#UMFL is Ultraman Florida

As an endurance athlete, the question most asked by friends, peers, my own athletes, and even my family is, “What’s next?” For me after Ironman Boulder in August, I took a little downtime and then started my campaign towards my next big test- Ultraman. I am always on the lookout for big tests, something longer and tougher, but still with an element of being able to go relatively quickly- a structured race. After 9 years and 18 ironmans, where my times ranged from 9:02 to 9:59, I actually find myself a little bored and no longer emotionally challenged by the distance. For years, I have been inspired and motivated by the pictures and stories coming from the big island the weekend after Thanksgiving. My first triathlon coach, Scott Molina, was always allowing me to train long and likely because he loved epic events- founding Epic Camp and himself an Ultraman World Champ. I also trained for a couple years with Gordo Byrn, another champion of the big island ultra-event. Inspired and intrigued by these gentlemen and my own wild imagination for endurance feats, Ultraman has been in my sights.

To me Ultraman, is more in the spirit of the original ironman in 1978, the ultimate challenge thrown out by the island of Oahu. Ultraman is an epic journey, it is a race, and the course makes sense- a circumnavigation of the big island of Hawaii. To me the course is most important to understand. The event is a three day stage race with its own cut-off times and a winner determined by cumulative time. On day 1, the 10km swim is from the Kailua-Kona pier to Keahou Bay (you know where the Sheraton is?). From there you transition to a 90 mile bike that rises from the coast dipping to the southern part of the island before heading north and back up to Volcano National Park and an altitude of 5000ft on the eastern side of the island for the completion of Day 1. On Day 2, Ultraman drops from Volcano to the eastern tip of the island and then heads north and west through Waimea and over the very green and lush Kohalo Mountains. Again the course rises over 5000 ft before dropping to the small town of Hawi- the famous ironman bike turn-around for the completion of day two. On day 3, this is where the whole race goes side-ways and scary, because in Ultraman you run back to Kailua-Kona from Hawi, a double marathon in distance. For anyone who has raced or followed ironman Hawaii- the whole concept makes you nauseas with excitement or just nauseas- to me it is the former.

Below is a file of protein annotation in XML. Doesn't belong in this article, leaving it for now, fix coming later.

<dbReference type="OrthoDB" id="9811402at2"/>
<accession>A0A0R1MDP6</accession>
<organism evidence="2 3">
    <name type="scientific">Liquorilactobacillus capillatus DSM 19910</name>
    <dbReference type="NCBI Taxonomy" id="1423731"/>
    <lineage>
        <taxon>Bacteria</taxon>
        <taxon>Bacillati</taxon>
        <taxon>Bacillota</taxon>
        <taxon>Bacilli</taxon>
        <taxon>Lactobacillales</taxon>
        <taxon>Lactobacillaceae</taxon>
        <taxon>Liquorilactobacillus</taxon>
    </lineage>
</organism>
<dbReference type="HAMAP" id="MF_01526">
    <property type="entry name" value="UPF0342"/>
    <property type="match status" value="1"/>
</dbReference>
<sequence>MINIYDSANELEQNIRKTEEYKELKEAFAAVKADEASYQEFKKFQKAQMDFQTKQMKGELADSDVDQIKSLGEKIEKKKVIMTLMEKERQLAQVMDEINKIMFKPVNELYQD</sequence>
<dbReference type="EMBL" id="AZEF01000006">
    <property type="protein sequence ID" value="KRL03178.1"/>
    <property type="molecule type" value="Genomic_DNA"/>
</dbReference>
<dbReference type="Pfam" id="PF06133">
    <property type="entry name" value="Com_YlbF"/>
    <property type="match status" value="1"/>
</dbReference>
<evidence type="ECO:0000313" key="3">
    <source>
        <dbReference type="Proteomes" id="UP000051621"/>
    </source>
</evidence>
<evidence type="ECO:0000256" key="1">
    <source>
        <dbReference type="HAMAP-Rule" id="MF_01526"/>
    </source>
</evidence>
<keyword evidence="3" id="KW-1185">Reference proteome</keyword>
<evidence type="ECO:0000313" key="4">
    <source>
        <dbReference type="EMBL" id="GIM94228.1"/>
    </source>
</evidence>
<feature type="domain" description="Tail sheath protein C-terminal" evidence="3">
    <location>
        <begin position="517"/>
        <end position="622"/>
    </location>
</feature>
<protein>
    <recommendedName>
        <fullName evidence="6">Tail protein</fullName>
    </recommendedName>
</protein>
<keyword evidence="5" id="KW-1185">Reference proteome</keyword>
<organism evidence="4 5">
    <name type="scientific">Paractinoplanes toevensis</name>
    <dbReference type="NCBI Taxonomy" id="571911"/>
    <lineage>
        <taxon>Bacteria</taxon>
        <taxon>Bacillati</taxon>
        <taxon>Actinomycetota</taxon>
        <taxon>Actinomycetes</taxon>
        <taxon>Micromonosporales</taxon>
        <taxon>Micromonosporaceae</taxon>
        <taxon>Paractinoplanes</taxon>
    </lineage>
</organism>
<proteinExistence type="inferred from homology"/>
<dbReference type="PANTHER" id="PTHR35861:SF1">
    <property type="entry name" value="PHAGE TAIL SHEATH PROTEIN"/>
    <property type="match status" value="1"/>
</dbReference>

Here is a link to Ultraman Florida’s Course Info.

Ultraman World Championships Course MapOver the years it has become more difficult to get a starting spot at the Ultraman World Champs, and they weight invitation consideration to finishers of the other ultraman events. Therefore, when I put aside the ideas of skiing, ideal training, or being 100% ready- I decided that attacking Ultraman Florida, 20-22 February 2015 was my first real step to the Ultraman World Champs. Ultraman Florida or #UMFL as I have been tweeting is the exact same distances as Kona, but does a spiral around the Orlando, Florida area. On day 1, the swim begins in a large double lake with two triangles to navigate, then rides out east and flat to Cocoa Beach. On day 2, we ride back from Cocoa Beach to the Clermont area where we take on most of the Great Floridian bike course (not mountainous, but part of the day is hilly). Finally, on Day 3, the double marathon does a sadistic little jaunt back onto another section of the GF bike course before navigating south around the two Minne lakes in Clermont. Then the run course goes more south and then east on the hilly portion of the famous red clay road. For those who have trained in Clermont, this probably sound likes a good 7 day training camp (and I agree!)

Ultraman Florida

This may better explain what the event- Ultraman Florida, and I hope it brings clarity to the distance.

However, I still might not have answered the question that many keep asking, “why?” Yes, I am over ironman for a little while, but still love swimming, biking, and running. I can’t really explain why I want to go ultra, so I will leave it to T.S. Eliot.

“Only those who will risk going too far can possibly find out how far one can go.”

I am not a quote guy, but this may be the only way to explain myself, especially in the hyper-competitive communities in which I reside. Thanks for reading and I hope to have another post this week about my team. Ultraman requires a team to crew for you and I have a varsity squad for Ultraman Florida.

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